Tuesday, June 14, 2011

Bolano's 2666 and Ranciere's Ignorant Schoolmaster

Working my way into Jacques Ranciere's Nights of Labor, and came across this text written maybe six months ago on the parallels between 2666 and The Ignorant Schoolmaster, which may be of interest, even though it is probably guilty of being an explication. 

Ranciere's Ignorant Schoolmaster first appeared in French in 1987.  Ranciere reviews the career and thinking of Joseph Jacotot, a french literature professor who was forced into exile in 1815 (upon return of Bourbons to power -- after he'd served in the military).  Jacotot landed in Louvain in Belgium, where he did an experimental thing.  Not able to speak Flemish to his students who did not speak French, he used a translation of Fenelon's novel Telemacque with the Flemish on facing pages. 

Jacotot had some success and there was a faddish following for his novel theory of education.  Which could fit into a headline -- something along the lines of: "Illiterate parents teach their children to read!"  

The students were told thru a translator that they were to learn the French text with the aide of the Flemish translation, and to write in french their thoughts about what they read.  The students learned to write French on their own without any explication from Jacotot on conjugation, grammar etc.

The results astonished Jacotot who like any good professor was fully indoctrinated into what Ranciere calls the Explicative Order, where "the master's secret is to know how to recognize the distance between the taught material and the person being instructed,... between learning and understanding." (5)  That is, the master explicates and brings the student up to his or her level of understanding.  "The explicator sets up and abolishes the distance... deploys and reabsorbs it..."

Jacotot concluded that the logic of the educational system needed to be overturned.  Explication was unnecessary.  For example, in the acquisition of the mother tongue, learning does not require an infinite regress of explanations and reasons.  To quote Ranciere: "What is learned best cannot be explained..."  Language acquisition involves an "autonomous relation between apprenticeship and verification."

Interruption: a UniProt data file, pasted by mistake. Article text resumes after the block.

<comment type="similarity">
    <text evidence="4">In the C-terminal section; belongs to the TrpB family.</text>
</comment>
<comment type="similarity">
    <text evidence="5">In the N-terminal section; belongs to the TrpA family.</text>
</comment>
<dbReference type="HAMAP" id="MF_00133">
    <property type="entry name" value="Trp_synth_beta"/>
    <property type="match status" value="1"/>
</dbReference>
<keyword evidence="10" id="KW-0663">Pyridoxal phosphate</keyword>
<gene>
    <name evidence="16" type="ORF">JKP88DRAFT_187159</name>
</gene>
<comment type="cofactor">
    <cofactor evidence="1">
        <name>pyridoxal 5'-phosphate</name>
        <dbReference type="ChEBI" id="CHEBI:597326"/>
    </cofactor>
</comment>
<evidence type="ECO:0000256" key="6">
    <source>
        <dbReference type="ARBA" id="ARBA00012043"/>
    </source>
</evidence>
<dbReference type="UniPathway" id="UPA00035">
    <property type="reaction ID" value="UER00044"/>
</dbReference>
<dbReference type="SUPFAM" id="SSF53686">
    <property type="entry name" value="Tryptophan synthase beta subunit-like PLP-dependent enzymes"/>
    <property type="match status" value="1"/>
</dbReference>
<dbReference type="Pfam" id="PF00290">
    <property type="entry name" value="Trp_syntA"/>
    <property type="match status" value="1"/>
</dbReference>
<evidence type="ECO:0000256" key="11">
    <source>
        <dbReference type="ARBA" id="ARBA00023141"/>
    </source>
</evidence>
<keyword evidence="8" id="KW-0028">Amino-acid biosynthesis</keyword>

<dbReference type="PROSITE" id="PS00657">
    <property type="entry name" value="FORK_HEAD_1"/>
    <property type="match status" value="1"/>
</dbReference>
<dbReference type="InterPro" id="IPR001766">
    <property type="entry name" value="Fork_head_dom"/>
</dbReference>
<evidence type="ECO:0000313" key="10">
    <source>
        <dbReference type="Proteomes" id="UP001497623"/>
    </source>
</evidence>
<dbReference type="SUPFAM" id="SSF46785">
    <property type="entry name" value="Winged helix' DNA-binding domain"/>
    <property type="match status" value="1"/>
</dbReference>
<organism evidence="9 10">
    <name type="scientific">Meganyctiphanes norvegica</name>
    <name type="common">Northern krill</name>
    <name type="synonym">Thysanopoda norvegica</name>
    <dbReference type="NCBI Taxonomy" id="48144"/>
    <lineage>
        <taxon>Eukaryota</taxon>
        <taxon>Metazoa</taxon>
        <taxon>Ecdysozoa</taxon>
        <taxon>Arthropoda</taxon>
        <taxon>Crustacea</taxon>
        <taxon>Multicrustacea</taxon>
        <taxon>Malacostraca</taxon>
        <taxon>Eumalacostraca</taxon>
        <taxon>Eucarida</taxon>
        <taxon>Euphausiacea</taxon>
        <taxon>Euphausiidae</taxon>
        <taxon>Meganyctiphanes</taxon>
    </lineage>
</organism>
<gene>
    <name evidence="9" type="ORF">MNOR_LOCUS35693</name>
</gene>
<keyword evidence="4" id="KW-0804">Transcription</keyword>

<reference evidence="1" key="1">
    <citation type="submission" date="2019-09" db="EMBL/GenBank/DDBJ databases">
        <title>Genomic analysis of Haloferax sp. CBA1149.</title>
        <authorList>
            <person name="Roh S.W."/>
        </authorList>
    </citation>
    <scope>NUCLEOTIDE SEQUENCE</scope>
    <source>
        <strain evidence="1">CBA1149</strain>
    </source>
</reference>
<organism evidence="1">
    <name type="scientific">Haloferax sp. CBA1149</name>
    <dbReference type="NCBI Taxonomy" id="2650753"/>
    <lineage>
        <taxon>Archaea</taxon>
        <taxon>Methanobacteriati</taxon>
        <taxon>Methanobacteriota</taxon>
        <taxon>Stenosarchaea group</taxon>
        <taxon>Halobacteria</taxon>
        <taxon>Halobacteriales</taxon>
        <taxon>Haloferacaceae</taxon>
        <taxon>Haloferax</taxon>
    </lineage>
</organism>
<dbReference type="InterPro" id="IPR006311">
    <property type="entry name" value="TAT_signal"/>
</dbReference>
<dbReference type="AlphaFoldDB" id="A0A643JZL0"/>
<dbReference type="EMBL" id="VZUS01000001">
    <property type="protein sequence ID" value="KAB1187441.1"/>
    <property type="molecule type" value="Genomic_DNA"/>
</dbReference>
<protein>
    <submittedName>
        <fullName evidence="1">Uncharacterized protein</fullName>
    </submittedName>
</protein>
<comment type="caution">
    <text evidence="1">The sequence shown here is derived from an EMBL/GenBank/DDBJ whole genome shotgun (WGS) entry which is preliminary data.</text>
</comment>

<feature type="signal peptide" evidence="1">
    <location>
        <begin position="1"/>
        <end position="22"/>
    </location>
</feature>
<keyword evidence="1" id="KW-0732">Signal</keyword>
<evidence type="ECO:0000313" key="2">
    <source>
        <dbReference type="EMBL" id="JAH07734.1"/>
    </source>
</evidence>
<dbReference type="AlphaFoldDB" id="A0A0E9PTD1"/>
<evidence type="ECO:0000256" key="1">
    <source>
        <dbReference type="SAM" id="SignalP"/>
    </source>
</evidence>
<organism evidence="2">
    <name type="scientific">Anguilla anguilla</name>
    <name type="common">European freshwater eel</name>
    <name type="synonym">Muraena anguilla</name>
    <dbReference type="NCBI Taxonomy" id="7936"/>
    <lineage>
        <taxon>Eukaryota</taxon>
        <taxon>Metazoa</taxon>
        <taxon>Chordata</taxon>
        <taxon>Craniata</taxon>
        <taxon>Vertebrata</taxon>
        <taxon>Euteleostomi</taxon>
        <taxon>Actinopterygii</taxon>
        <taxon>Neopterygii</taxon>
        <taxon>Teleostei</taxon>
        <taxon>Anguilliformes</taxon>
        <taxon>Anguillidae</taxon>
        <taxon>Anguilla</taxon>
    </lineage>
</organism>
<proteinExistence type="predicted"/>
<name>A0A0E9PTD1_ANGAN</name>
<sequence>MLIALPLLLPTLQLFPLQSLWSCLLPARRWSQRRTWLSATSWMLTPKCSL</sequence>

Ranciere goes far beyond the slogan of the enlightened: "Understand!"  He argues that understanding is nothing more than translating (9).  "Observing and retaining; repeating and verifying..."  It is possible to move blindly -- the way children move, learning by oneself without a master explicator.  "Words learned best... are those learned without a master explicator."

What is needed is a thing in common.  In our case, it is a book.  Something needs to be added to the configuration of the Parent (master) - Child (student).  A geometry is created by inserting the thing in common, aka the Book.

In the first section of Bolano's 2666, the academics have Archembolo's books in common.  That is the basis for their connection.  Their profession is to master the book and to explain it, and as a result they are hungry for any information about the reclusive author.

2666 is full of the unexplicable and tangential.  And we're left largely to make of it what we will.  In Whitehead's terms, it's full of lures for feeling.

Archembolo himself is completely self taught and had early intense experience with a particular book.  Like walking dreamily underwater, swamped in text.  And this leads him to very material relations to typewriters and with the world.